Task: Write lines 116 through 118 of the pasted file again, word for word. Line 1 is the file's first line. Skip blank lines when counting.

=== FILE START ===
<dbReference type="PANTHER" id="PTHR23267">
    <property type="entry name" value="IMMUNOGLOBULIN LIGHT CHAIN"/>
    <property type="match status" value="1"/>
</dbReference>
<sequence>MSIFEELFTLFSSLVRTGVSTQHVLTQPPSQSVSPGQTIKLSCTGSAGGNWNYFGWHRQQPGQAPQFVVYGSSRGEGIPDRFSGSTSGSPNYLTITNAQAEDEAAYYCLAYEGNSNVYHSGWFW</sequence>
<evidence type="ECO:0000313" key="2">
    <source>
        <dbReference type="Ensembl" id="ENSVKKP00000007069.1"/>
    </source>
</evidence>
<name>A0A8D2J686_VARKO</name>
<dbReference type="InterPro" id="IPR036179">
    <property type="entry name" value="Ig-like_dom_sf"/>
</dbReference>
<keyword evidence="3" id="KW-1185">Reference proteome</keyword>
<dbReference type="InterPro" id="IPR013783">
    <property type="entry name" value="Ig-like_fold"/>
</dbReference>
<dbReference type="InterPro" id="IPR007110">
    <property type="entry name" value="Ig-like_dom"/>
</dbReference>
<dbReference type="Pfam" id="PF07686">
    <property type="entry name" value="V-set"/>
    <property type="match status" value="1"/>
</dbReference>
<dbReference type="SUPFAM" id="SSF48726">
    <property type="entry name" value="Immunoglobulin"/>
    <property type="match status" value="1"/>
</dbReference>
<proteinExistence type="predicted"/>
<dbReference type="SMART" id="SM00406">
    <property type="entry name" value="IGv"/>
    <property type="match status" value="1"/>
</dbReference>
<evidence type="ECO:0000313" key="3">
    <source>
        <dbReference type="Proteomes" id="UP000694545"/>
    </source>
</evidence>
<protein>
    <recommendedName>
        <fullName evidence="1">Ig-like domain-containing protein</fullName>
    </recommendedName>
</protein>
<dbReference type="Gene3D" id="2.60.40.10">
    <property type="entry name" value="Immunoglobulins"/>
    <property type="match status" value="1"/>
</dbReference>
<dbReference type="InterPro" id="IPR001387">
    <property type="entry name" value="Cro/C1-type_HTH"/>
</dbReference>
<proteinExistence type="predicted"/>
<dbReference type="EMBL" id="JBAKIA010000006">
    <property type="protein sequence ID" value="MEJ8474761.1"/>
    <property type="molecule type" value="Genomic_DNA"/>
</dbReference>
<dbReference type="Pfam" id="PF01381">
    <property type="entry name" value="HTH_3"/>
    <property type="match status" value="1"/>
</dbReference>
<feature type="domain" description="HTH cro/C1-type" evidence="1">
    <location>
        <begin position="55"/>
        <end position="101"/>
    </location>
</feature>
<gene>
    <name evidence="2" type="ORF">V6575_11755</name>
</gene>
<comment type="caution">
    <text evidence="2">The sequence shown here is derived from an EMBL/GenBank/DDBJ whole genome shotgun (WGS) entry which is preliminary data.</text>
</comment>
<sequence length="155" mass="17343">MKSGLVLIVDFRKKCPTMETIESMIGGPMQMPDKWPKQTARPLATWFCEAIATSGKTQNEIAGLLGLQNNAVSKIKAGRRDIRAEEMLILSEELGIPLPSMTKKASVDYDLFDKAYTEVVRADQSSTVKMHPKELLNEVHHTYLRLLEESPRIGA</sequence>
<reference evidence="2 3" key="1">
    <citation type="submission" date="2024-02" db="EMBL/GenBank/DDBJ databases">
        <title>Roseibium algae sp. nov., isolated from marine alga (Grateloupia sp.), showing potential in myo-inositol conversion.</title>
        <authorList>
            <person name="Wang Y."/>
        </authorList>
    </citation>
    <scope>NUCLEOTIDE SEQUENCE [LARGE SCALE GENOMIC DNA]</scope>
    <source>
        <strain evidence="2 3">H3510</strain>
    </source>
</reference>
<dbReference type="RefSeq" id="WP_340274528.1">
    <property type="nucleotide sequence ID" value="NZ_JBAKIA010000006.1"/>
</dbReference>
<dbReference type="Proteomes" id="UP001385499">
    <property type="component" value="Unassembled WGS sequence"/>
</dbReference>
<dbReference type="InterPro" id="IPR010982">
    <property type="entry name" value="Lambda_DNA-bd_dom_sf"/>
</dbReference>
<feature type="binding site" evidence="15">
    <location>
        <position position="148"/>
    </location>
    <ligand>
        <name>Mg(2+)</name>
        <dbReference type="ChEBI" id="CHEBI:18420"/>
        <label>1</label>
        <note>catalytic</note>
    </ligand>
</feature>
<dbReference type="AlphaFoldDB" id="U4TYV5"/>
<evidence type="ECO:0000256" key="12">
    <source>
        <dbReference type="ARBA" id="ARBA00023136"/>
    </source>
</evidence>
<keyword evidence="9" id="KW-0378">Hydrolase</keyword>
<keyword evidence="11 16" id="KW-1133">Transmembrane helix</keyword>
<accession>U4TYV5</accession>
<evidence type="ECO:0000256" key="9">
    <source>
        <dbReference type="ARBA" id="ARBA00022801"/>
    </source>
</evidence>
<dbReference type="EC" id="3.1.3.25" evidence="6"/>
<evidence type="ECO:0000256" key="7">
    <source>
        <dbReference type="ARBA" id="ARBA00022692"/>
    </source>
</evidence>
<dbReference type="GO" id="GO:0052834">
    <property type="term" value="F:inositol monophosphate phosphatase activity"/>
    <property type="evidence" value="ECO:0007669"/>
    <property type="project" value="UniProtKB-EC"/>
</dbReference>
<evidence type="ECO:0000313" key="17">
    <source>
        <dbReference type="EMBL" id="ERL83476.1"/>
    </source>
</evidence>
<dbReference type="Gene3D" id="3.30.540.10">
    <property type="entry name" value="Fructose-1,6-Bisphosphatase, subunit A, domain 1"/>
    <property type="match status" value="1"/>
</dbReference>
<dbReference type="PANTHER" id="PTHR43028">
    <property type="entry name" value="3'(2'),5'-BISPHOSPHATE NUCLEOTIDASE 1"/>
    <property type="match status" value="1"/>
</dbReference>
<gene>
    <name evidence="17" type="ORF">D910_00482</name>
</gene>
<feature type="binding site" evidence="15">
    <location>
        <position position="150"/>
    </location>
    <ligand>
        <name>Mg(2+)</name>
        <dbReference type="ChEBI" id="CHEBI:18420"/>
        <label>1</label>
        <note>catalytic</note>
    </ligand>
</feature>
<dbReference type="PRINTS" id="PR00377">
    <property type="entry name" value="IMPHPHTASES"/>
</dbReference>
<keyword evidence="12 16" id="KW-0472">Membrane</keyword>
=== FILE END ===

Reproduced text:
    <source>
        <dbReference type="ARBA" id="ARBA00022801"/>
    </source>